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DTD Handbook

Handbook for Damage Tolerant Design

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    • Sections
      • 1. Introduction
      • 2. Fundamentals of Damage Tolerance
        • 0. Fundamentals of Damage Tolerance
        • 1. Introduction to Damage Concepts and Behavior
        • 2. Fracture Mechanics Fundamentals
          • 0. Fracture Mechanics Fundamentals
          • 1. Stress Intensity Factor – What It Is
          • 2. Application to Fracture
          • 3. Fracture Toughness - A Material Property
          • 4. Crack Tip Plastic Zone Size
          • 5. Application to Sub-critical Crack Growth
          • 6. Alternate Fracture Mechanics Analysis Methods
            • 0. Alternate Fracture Mechanics Analysis Methods
            • 1. Strain Energy Release Rate
              • 0. Strain Energy Release Rate
              • 1. The Griffith-Irwin Energy Balance
              • 2. The Relationship between G, Compliance, and Elastic Strain Energy
            • 2. The J-Integral
            • 3. Crack Opening Displacement
        • 3. Residual Strength Methodology
        • 4. Life Prediction Methodology
        • 5. Deterministic Versus Proabilistic Approaches
        • 6. Computer Codes
        • 7. Achieving Confidence in Life Prediction Methodology
        • 8. References
      • 3. Damage Size Characterizations
      • 4. Residual Strength
      • 5. Analysis Of Damage Growth
      • 6. Examples of Damage Tolerant Analyses
      • 7. Damage Tolerance Testing
      • 8. Force Management and Sustainment Engineering
      • 9. Structural Repairs
      • 10. Guidelines for Damage Tolerance Design and Fracture Control Planning
      • 11. Summary of Stress Intensity Factor Information
    • Examples

Section Strain Energy Release Rate

Paris [1960] gave one of the better descriptions of the fracture energy balance equation associated with the stability of a cracking process in a set of notes prepared for a short course given to the Boeing Company in 1960.  Paris simply described the process of determining if a crack would extend as a comparison between the Rate of Energy Input and the Rate at which Energy was absorbed or dissipated.  This comparison is similar to performing as analysis based on the Principle of virtual work.  In equation form, Paris indicated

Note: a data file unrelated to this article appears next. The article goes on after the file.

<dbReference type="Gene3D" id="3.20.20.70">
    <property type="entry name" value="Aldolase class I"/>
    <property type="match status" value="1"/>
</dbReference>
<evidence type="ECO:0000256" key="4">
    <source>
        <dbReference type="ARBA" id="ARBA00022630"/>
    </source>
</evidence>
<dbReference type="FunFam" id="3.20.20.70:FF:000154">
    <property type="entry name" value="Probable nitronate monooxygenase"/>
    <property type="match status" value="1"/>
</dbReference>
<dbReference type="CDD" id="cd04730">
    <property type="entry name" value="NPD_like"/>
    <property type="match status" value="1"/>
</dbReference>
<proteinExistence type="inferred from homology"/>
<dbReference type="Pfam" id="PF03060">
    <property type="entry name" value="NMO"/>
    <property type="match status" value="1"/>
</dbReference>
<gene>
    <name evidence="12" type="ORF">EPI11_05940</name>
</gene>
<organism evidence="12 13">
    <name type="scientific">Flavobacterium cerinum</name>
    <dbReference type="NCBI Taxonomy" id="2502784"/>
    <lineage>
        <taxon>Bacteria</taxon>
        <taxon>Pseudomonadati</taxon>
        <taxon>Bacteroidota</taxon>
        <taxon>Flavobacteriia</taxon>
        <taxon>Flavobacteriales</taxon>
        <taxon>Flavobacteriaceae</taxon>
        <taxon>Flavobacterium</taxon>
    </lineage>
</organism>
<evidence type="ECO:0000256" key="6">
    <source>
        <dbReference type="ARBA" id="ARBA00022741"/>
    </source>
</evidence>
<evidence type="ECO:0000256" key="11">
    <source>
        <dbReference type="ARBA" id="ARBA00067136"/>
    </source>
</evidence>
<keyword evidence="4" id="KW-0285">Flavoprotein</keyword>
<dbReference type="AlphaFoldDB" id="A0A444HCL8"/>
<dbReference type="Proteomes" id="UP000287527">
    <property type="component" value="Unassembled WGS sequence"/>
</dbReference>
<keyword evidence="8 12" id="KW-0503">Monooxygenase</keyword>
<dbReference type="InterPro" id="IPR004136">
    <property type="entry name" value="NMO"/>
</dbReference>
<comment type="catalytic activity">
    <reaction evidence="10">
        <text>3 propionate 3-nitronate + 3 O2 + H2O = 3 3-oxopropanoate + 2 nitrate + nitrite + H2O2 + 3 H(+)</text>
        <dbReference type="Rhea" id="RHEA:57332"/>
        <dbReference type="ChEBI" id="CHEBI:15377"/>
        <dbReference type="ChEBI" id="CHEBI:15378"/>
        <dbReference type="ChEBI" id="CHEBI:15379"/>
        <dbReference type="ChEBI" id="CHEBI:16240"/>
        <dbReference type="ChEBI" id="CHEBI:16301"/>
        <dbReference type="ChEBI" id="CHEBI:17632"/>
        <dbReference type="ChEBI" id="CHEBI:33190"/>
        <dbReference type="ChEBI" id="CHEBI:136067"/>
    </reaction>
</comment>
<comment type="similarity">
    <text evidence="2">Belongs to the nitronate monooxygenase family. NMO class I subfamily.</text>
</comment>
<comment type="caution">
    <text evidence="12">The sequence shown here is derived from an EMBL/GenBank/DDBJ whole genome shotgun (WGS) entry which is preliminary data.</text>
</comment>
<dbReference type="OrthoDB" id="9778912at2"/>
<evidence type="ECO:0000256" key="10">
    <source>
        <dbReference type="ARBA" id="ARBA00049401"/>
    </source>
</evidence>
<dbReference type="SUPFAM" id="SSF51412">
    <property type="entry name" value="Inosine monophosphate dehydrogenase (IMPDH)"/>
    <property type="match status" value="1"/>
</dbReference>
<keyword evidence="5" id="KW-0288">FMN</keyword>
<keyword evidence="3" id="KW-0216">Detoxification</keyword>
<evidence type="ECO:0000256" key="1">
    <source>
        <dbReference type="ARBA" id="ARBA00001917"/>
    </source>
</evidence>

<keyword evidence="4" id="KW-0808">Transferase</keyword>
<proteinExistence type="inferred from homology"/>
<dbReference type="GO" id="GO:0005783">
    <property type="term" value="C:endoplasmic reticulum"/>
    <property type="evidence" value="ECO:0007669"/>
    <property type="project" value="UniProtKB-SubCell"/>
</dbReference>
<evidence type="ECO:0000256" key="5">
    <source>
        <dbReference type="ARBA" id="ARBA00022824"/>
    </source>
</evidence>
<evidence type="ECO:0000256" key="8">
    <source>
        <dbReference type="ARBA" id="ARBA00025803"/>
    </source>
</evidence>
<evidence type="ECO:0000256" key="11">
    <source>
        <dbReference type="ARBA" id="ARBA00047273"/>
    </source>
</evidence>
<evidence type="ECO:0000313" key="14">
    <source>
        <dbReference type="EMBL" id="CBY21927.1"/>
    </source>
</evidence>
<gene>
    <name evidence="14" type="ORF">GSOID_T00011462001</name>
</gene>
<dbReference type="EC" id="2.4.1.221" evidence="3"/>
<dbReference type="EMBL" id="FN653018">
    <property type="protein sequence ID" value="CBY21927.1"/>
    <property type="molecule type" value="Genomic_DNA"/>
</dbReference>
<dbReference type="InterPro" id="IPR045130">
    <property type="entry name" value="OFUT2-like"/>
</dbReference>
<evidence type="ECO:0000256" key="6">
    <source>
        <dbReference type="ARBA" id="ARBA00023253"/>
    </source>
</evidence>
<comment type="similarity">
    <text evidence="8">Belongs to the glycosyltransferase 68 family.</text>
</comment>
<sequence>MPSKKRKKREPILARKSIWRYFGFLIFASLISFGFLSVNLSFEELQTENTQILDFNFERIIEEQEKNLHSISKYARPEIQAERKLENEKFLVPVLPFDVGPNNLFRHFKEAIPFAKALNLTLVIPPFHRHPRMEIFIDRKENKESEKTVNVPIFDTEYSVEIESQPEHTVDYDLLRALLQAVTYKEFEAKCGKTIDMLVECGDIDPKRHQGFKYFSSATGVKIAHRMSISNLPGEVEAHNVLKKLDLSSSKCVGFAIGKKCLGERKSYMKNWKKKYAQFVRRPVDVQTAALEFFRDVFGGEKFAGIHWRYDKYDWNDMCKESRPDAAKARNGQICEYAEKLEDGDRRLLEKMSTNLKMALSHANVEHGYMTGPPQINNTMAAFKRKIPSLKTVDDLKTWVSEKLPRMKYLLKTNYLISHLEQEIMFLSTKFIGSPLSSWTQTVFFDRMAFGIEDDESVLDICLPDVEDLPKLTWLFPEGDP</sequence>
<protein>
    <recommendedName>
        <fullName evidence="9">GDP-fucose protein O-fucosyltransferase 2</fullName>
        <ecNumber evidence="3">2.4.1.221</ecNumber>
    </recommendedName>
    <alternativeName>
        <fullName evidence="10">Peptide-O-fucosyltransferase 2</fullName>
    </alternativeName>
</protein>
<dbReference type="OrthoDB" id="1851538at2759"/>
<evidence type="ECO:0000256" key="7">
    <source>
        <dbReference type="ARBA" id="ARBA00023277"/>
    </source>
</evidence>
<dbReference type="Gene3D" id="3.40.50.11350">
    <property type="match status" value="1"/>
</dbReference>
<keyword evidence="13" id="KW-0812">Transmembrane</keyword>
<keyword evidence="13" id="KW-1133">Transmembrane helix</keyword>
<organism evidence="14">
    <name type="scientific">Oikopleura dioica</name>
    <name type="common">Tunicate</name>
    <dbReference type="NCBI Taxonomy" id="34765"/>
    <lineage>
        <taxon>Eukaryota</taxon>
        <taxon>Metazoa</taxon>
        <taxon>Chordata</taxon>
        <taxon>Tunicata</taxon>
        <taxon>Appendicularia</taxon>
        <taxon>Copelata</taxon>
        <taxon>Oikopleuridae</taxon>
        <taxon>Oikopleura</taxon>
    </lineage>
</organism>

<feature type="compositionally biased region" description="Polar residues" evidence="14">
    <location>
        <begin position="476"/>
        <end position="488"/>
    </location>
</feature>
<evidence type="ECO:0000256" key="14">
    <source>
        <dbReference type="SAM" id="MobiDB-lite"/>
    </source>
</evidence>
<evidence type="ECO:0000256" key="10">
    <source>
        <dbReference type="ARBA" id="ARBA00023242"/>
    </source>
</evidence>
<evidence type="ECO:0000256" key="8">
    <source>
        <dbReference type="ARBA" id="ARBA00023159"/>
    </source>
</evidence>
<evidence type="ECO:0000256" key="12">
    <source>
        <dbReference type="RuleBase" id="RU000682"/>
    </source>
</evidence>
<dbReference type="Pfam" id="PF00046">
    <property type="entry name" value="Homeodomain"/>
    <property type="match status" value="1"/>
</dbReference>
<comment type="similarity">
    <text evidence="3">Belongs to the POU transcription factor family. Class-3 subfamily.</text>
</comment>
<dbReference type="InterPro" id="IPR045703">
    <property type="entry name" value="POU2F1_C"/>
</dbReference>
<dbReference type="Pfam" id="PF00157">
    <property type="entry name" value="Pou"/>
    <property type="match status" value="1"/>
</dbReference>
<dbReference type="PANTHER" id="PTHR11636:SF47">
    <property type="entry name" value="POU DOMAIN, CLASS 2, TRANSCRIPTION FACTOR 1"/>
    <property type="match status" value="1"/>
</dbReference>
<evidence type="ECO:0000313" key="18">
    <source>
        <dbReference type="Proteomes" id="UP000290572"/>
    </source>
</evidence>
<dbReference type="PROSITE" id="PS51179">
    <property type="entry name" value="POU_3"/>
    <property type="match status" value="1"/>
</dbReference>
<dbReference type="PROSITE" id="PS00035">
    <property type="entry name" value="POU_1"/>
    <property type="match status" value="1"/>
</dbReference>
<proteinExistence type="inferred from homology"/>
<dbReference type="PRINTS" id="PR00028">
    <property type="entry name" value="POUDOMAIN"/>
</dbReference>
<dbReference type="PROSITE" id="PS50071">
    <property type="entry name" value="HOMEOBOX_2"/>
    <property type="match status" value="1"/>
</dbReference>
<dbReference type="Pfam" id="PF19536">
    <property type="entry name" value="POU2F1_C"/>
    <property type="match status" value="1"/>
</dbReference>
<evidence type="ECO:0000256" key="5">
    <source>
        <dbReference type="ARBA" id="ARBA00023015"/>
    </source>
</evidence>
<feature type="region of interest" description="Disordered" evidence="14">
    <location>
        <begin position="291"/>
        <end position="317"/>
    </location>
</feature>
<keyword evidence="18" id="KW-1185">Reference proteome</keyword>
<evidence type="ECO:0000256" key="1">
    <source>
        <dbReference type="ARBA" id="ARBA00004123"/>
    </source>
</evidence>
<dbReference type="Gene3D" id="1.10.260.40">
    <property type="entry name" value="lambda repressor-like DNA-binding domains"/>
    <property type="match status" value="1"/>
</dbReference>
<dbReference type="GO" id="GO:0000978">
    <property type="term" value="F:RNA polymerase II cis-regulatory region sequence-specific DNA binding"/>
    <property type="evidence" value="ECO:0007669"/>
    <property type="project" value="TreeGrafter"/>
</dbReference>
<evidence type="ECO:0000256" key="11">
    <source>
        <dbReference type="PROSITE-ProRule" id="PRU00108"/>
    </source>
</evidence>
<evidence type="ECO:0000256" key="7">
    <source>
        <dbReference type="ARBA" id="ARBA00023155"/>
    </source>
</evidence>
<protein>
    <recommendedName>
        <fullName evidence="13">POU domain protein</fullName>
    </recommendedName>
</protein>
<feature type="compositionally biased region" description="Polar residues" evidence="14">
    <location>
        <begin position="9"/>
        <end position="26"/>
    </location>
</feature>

where the left hand side of Equation 2.2.8 represents the input rate (as a function of crack area A) and the right hand side represents the dissipation rate.  If the input rate, the driving force G, is equal to the dissipation rate, the resistance R, then the crack is in an equilibrium (stable) position, i.e., it is ready to grow but doesn’t.  If the driving force exceeds the resistance, then the crack grows, an unstable position.  Since a crack will not heal itself, if the resistance is greater than the driving force, then the crack is also stable.

The basis for Equation 2.2.8 was further described [Paris, 1960] so that the components are identified as:


where < and = imply stability while > implies instability.

The driving force (input work rate, G) components are:

             = the work done by external forces on the body unit increase in crack area, dA.

             = the elastic strain energy released per unit increase in dA.

And the resistance (rate of dissipation, R) components are:

             = surface energy absorbed in creating a new surface area, dA.

             = plastic work dissipated throughout the body during an increase in surface area, dA.

While Equation 2.2.9 is most general and covers fractures that initiate in either brittle or ductile materials, it is not always possible to estimate the individual component terms.  For linear elastic materials, the terms can be estimated; and in fact, this was accomplished by Griffith [1921] forty years before Paris presented the above general work rate analysis in 1960.  Before any further discussion of the work preceeding that of Paris, however, several additional points need to be made about Equation 2.2.9.  First, the component terms of the input energy rate will be defined relative to a specific structural geometry and loading configuration: the uniaxially loaded, center cracked panel shown in Figure 2.2.10.  Then the input energy rate (G) will be related to the elastic strain energy.



Figure 2.2.10.  Finite Width, Center Cracked Panel, Loaded in Tension with Load P

The two components of the energy input rate (G) are given by


the boundary force per increment of crack extension; and by


the decrease in the total elastic strain energy of the plate.  With these additional definitions, it can be seen that G is equal to the negative of the rate of change in the potential energy of deformation (Us ), i.e.,